In the United States, approximately 1.2 million people are living with human immunodeficiency virus type-1 (HIV-1), with men accounting for the majority of cases (~75%). About half of HIV-infected individuals are 50 years of age and older. People living with HIV contend with an accelerated onset of age-related diseases and disorders; however, the pathophysiology underlying accelerated aging is poorly understood.
While the mechanisms(s) are unknown, the HIV-1 trans-activator of transcription (Tat) protein disrupts neuroendocrine function in mice partly by dysregulating mitochondria and neurosteroidogenesis.
Researchers Alaa N. Qrareya, Fakhri Mahdi, Marc J. Kaufman, Nicole M. Ashpole, and Jason J. Paris, from the University of Mississippi and Harvard Medical School’s McLean Hospital, investigated the combined effects of aging and HIV-1 Tat expression on the development of neuroHIV-like sequelae in young adult (6-8 months) and middle-aged (11-13 months) male mice to determine whether Tat precipitates age-related dysfunction.
“We hypothesized that conditional Tat expression in middle-aged male transgenic mice [Tat(+)] would promote age-related comorbidities compared to age-matched controls [Tat(−)]. We expected Tat to alter steroid hormone milieu consistent with behavioral deficits.”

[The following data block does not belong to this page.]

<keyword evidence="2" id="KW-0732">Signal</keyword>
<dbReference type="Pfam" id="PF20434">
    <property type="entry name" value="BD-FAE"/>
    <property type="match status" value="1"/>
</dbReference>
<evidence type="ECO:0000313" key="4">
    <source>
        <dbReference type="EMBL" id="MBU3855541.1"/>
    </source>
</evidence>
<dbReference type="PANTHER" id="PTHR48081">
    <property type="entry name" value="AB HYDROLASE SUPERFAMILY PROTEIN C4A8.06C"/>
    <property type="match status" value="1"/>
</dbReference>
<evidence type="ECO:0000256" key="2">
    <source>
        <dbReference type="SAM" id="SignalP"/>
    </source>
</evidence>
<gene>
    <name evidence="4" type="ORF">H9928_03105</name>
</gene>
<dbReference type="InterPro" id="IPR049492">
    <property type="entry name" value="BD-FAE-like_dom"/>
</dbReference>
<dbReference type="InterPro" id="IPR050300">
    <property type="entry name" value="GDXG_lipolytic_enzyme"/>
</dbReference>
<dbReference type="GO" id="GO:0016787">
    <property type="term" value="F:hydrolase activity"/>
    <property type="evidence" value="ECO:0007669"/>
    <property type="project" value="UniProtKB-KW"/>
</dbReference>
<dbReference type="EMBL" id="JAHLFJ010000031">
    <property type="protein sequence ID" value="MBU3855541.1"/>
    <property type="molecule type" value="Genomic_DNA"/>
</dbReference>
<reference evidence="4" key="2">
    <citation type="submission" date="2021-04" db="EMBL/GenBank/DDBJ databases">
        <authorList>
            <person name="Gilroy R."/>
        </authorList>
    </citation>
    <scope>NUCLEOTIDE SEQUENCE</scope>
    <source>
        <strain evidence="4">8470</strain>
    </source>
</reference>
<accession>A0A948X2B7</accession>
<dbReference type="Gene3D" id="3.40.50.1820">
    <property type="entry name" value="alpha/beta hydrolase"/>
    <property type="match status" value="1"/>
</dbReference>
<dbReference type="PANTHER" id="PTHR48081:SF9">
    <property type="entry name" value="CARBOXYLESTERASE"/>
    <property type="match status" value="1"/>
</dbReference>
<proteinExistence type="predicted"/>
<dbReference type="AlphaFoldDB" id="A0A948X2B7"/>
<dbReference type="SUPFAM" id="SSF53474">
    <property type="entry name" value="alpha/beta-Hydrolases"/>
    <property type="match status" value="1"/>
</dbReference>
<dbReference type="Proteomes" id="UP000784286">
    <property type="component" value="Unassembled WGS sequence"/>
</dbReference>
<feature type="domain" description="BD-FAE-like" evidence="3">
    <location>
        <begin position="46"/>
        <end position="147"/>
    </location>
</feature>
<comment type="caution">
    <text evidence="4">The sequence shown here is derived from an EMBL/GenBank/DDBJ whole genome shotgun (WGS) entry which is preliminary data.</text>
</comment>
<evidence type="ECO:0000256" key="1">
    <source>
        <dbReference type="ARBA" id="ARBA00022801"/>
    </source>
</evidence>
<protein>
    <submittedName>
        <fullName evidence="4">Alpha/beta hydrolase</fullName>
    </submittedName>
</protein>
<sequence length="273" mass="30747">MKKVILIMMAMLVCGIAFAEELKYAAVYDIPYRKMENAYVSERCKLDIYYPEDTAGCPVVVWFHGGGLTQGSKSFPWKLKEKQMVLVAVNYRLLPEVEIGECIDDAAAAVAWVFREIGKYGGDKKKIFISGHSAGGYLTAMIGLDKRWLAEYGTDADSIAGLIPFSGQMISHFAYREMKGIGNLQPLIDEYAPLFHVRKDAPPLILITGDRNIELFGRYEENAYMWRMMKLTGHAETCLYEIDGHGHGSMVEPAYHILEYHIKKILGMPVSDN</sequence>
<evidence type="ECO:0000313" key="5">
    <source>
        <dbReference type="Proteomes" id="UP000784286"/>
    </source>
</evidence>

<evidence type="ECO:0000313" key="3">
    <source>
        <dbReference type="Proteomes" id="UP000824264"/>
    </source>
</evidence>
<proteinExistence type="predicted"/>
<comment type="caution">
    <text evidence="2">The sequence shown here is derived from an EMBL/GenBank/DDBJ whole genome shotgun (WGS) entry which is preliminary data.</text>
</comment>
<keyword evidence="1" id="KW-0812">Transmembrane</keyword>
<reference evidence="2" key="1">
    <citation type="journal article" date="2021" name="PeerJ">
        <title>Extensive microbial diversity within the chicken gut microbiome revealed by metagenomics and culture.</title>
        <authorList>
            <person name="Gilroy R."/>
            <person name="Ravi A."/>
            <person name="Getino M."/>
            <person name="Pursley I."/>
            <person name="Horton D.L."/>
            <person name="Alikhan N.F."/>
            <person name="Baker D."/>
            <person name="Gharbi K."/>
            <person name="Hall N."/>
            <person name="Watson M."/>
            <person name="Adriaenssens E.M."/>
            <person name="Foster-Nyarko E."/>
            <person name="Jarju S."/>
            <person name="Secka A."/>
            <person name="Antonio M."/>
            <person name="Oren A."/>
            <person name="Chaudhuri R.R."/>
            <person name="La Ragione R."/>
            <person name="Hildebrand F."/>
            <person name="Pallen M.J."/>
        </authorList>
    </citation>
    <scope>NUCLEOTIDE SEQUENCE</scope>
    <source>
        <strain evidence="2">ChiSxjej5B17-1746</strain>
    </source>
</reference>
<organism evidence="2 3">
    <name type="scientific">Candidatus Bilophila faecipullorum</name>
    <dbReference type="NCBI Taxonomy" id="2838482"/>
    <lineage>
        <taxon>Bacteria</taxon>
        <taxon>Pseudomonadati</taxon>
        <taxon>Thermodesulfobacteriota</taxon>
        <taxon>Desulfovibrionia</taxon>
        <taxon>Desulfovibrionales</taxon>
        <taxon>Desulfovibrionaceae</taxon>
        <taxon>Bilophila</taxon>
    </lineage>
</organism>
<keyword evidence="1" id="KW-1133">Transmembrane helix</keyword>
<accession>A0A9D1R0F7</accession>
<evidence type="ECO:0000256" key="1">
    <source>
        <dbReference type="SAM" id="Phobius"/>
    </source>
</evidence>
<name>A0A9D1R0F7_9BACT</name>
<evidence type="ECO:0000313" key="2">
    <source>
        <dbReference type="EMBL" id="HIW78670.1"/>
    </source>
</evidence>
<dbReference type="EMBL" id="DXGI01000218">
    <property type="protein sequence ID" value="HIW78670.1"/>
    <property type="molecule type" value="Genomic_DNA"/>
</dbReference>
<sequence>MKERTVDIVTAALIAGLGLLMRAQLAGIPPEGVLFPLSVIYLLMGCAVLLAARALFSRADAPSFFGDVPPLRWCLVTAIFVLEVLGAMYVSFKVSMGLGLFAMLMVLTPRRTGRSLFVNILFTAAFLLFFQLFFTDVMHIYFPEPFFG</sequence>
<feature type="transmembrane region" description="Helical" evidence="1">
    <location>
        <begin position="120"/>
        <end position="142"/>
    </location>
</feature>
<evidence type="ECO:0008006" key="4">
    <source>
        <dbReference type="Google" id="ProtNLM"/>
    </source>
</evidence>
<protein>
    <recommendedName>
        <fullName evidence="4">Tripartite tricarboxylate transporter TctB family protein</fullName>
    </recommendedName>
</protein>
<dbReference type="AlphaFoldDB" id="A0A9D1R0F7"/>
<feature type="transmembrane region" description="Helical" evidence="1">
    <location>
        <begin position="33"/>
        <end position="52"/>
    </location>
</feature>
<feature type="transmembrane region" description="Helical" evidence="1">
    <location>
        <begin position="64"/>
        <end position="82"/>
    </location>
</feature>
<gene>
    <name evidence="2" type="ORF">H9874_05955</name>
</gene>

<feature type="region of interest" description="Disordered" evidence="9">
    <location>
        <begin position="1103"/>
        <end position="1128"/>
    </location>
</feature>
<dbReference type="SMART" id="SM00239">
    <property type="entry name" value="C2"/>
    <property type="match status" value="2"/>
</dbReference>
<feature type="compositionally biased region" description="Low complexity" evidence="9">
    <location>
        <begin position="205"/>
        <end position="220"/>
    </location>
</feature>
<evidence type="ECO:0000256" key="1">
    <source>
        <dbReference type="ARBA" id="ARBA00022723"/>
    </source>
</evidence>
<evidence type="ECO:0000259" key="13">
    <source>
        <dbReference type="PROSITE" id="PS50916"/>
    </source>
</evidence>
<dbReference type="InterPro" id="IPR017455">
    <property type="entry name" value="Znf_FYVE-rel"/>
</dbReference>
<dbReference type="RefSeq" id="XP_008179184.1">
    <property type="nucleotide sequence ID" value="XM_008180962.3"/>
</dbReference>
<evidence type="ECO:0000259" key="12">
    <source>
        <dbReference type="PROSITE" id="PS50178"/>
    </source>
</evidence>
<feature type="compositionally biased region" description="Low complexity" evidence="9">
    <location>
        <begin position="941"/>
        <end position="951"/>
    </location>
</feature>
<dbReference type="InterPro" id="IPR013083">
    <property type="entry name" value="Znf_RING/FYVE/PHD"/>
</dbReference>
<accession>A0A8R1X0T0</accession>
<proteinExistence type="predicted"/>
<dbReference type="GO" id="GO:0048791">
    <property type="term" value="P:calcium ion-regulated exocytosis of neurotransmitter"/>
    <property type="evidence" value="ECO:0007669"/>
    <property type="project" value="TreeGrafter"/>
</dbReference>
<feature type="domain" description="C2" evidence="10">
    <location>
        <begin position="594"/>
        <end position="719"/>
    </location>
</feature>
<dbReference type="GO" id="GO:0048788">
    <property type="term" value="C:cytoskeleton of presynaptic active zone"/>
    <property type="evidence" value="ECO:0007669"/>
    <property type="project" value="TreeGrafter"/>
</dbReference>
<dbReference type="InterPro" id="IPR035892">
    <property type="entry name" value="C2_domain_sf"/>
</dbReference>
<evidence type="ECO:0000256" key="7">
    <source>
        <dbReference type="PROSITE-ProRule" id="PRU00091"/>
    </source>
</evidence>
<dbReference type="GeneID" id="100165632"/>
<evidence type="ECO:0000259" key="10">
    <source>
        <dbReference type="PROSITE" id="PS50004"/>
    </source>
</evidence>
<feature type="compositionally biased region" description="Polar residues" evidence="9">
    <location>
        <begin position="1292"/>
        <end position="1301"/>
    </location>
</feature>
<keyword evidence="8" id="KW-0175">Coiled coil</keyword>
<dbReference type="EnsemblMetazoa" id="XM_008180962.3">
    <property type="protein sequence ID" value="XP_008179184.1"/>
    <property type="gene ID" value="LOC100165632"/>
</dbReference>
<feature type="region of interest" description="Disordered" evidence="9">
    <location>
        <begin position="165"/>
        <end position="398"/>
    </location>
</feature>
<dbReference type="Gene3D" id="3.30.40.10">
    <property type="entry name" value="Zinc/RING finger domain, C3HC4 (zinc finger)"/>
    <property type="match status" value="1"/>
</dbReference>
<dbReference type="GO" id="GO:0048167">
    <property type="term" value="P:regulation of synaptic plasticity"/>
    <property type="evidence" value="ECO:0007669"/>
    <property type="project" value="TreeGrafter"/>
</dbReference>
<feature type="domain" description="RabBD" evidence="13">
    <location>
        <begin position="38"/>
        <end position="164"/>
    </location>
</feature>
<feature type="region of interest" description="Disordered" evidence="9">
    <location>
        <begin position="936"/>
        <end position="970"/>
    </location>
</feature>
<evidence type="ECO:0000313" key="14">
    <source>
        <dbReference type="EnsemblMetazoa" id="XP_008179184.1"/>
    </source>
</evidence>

Middle-aged Tat(+) mice had lower circulating testosterone and progesterone than age-matched controls and greater circulating corticosterone and central allopregnanolone than other groups. Young Tat(+) mice had greater circulating progesterone and estradiol-to-testosterone ratios. Older age or Tat exposure increased anxiety-like behavior (open field; elevated plus-maze), increased cognitive errors (radial arm water maze), and reduced grip strength. Young Tat(+), or middle-aged Tat(−), males had higher mechanical nociceptive thresholds than age-matched counterparts. Steroid levels correlated with behaviors. Thus, Tat may contribute to HIV-accelerated aging.
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